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FIAT Bravo 2007 Preview Test

Wed, 31 Jan 2007
Wednesday 31st January 2007

Updated 30-6-2007

Gianna Nannini.

That’s a name you probably haven’t ever heard of.

If so, I strongly recommend you key it into Google or Amazon and get hold of one of her albums.

She has the greatest voice in the whole of Italy. Deep, smoky and mellow, but is virtually unheard outside her home country. And hers is the voice behind the Italian commercials for the new FIAT Bravo.

To begin his presentation, FIAT boss Luca de Meo explained that according to his research the main customer expectation from FIAT is style, at 37%. Quality came in at 16%.

That’s lucky, then.

Because the new FIAT Bravo, developed in just 18 months from conception to launch, is a triumph of style over substance.

It’s a beautiful looking car, putting everything else in its class to shame apart from the Honda Civic, which takes style in a completely different direction.

The new Bravo has the Maserati coupe look of the Grande Punto, but more so, with a low front and a steeply raked window line to pertly rounded rump. A cheer, then, for the styling.

It’s roomy inside, with plenty of space for five, and a boot that can take 400 litres of luggage, which is more than any other car in its class. There is even room beneath the boot floor for a full-sized spare tyre, so we will have to hope that when the car arrives in the UK in July they will give us one. (The test car had polystyrene packing and an emergency ‘Fix&Go’ puncture repair kit.)

FIAT has embraced some impressive new Microsoft technology called Blue&Me that mixes Bluetooth hands-free phone, entertainment, information, satellite navigation and telematics in a low priced package that outperforms and beats aftermarket kit, and is readily upgradeable with updated mapping. There’s even a USB port to facilitate this. Much hand-clapping ensued.

So why was I less than impressed by the car?

Well, Italian superboss Luca de Montezemelo was partly responsible by beginning his short speech with an ‘apology’ to the effect he “wore so many hats” he did not have more time to spend with the 1,500 or so delegates from as far afield as Venezuela and would be leaving immediately afterwards. Would I buy a car from a man who was too important to sell it to me? Or was the car not important enough for him to sell it to me?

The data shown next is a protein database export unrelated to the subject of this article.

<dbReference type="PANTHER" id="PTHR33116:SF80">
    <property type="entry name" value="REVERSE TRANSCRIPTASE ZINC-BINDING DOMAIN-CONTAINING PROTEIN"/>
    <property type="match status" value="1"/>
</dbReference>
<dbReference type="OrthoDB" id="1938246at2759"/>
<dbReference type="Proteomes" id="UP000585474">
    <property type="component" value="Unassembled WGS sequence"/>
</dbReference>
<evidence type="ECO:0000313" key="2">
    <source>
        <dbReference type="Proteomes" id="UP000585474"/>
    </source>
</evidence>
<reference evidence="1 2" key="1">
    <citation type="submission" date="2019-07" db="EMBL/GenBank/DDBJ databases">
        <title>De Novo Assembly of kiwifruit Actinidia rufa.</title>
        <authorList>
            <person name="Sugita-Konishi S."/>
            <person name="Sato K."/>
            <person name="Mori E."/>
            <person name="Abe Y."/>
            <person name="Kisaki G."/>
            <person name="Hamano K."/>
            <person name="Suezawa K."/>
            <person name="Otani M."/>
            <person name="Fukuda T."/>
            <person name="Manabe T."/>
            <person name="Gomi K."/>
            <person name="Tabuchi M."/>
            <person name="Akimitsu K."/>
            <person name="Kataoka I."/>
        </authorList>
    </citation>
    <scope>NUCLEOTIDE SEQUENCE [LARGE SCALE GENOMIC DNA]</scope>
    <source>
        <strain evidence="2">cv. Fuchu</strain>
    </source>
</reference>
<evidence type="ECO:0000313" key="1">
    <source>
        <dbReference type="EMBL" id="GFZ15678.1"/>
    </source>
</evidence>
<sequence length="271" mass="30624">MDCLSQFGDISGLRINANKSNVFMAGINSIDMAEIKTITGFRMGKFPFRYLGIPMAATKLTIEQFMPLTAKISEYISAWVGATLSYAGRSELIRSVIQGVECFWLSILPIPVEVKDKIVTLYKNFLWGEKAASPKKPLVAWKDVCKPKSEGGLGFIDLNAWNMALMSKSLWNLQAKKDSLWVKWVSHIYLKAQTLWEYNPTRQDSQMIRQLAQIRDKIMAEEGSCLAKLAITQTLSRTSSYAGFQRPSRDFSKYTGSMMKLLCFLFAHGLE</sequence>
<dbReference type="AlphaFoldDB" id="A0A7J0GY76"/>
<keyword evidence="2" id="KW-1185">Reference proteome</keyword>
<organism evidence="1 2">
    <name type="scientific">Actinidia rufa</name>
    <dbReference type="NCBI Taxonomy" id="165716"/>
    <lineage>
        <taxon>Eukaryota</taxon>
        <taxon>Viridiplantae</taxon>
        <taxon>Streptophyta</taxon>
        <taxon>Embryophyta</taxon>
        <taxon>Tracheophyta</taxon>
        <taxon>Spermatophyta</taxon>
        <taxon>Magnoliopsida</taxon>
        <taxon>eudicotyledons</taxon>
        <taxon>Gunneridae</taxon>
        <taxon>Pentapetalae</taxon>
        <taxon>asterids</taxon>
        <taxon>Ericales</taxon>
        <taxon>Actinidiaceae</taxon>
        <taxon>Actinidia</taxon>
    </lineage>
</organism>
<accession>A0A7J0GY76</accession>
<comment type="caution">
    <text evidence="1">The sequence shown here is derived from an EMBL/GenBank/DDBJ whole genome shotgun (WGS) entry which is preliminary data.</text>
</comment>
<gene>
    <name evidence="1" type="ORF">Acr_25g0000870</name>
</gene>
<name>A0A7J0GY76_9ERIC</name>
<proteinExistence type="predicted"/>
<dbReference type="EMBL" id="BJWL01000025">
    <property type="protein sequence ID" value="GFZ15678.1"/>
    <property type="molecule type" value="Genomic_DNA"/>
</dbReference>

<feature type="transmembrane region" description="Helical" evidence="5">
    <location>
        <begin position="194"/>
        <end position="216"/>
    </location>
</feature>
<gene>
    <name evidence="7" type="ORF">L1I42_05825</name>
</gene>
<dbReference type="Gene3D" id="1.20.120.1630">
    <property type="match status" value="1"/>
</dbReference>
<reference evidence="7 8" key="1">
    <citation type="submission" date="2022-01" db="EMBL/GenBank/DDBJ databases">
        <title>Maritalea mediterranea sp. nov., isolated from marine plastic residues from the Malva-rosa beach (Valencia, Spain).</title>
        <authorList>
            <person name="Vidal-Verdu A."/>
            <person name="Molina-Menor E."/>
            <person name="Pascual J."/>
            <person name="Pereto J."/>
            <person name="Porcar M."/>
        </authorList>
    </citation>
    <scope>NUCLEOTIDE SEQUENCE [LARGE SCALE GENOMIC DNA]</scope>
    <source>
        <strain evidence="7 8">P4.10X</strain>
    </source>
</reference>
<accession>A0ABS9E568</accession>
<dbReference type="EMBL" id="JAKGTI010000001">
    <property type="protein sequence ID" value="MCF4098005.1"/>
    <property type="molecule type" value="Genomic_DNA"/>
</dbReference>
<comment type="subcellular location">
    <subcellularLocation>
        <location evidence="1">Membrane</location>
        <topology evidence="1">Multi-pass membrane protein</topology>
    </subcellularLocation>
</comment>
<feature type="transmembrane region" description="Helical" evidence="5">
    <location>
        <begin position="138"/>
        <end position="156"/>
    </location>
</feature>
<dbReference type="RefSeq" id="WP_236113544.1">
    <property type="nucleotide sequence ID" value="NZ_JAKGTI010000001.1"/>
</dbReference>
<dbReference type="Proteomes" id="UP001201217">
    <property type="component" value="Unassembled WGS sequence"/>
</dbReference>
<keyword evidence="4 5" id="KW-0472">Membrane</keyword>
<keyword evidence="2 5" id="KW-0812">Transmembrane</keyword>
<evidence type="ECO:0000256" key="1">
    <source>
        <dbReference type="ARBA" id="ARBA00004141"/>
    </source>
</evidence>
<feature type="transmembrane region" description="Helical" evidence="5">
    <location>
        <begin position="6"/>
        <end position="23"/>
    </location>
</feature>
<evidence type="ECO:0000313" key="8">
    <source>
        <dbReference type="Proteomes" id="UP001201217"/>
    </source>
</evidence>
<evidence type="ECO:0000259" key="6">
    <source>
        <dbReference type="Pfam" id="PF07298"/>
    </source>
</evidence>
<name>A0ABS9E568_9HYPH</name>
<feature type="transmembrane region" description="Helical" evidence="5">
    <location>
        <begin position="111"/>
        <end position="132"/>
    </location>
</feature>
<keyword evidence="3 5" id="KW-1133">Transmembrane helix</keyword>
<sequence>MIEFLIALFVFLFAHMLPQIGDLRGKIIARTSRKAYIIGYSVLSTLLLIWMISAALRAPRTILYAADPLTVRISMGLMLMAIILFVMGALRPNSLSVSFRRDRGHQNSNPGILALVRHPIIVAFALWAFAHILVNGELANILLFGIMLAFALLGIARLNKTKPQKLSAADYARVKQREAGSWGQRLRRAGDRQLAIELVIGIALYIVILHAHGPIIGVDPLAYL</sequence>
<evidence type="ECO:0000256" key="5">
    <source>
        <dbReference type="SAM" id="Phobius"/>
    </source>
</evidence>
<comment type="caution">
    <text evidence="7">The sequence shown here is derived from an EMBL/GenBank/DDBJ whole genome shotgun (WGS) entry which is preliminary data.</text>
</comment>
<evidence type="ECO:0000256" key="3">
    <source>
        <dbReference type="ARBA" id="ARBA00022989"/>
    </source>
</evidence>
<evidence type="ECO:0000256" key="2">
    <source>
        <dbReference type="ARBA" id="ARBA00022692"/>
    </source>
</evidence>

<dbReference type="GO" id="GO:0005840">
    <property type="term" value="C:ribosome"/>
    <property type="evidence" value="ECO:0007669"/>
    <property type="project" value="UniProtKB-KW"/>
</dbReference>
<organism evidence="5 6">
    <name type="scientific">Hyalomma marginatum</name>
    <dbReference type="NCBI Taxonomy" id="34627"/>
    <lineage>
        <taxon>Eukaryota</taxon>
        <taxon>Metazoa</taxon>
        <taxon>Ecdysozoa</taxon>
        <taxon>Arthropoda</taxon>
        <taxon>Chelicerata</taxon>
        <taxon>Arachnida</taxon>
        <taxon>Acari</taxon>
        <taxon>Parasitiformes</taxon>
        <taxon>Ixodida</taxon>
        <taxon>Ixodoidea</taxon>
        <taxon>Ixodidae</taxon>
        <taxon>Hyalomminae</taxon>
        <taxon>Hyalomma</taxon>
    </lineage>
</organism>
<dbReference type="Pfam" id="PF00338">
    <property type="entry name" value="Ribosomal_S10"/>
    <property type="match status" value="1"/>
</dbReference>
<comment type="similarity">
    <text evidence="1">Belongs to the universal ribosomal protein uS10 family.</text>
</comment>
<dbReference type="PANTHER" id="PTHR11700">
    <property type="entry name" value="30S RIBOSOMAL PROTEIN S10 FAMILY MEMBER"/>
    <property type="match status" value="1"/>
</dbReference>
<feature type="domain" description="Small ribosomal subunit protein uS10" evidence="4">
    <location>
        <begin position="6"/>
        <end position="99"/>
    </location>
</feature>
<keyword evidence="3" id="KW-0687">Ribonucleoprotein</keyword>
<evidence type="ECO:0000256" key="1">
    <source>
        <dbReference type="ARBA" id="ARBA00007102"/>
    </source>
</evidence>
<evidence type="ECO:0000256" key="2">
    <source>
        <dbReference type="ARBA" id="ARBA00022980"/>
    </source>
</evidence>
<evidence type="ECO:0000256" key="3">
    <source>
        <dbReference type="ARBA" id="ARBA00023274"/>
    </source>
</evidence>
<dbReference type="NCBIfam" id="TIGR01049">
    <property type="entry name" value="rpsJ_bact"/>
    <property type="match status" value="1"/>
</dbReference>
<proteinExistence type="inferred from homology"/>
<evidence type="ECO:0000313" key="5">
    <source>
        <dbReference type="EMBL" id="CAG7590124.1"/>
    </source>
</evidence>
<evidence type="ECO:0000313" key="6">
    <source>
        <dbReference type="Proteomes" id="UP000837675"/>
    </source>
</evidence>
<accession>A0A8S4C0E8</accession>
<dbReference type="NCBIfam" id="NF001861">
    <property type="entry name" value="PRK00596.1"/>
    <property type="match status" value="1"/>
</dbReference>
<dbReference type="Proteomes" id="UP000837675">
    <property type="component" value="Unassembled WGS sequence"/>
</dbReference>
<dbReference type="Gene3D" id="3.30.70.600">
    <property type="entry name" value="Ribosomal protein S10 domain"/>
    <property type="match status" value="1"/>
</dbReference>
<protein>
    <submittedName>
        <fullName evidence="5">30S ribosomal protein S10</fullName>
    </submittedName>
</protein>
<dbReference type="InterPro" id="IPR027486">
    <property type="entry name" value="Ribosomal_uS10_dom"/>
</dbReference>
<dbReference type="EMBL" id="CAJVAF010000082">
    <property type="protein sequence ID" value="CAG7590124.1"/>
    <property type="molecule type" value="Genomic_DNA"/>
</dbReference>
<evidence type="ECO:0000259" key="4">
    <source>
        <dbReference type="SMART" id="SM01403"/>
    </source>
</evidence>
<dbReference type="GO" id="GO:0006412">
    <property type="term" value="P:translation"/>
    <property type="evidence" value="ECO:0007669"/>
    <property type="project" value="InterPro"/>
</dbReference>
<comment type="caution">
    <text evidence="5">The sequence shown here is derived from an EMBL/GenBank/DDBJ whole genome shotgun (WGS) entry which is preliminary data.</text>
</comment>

Then on to the Bravo itself which, to drive, is frankly disappointing.

We seem to have got a Sport 150 Multijet fitted with optional 18” alloy wheels and 225/40 tyres. Seat comfort and range of seat and steering wheel adjustment are fine. There was nothing wrong with the quality of plastics and interior upholstery, including the ‘carbon look’ fascia band, though the leather covered parking brake lever was already rubbing its leather against the edge of its aperture. The fascia doesn’t reflect in the steeply raked screen. But, like the Alfa Brera, the ‘Sports instrument graphics’ on the speedo and rev counter make them difficult to read in strong daytime sunshine.

I’d never actually driven a Stilo, which contributed its underpinnings to the new car. But if that’s what a Stilo was like I can fully understand its lack of success. The chassis has no brio at all. Steering is light, feel-free and unresponsive. The gearchange is slow and cumbersome. The 150PS diesel engine we drove felt like it had 120PS. The ride quality on 18” wheels with 40 section tyres was terrible. It may have been developed in record time by computer, but the reality is a beautiful body clothing a very ordinary car.

The UK has to wait for right hand drive production and FIAT’s UK boss Giulio Salmone, has rightly put this back to July in order to be able to offer the new 120PS and 150PS 1.4 litre turbocharged petrol engines we were unable to try on launch day. (10 examples for 1,500 journalists.)

Later, there will be automated clutch, and a full automatic in 2008.

On the road prices in Italy start at 14,900, rising to 22,800 for a Sport model. A five star NCAP rating is expected. Small practicalities include headlights you can at least change the bulbs of very easily.

But on the strength of the one car we drove, either it needs more work or they need to ditch the 18” wheels option. Hopefully FIAT will be able to get this sorted by the time the Bravo reaches the UK.

Detailed test 1.4 T-Jet 150 + full specs at:

www.honestjohn.co.uk/road_tests/index.htm?id=318

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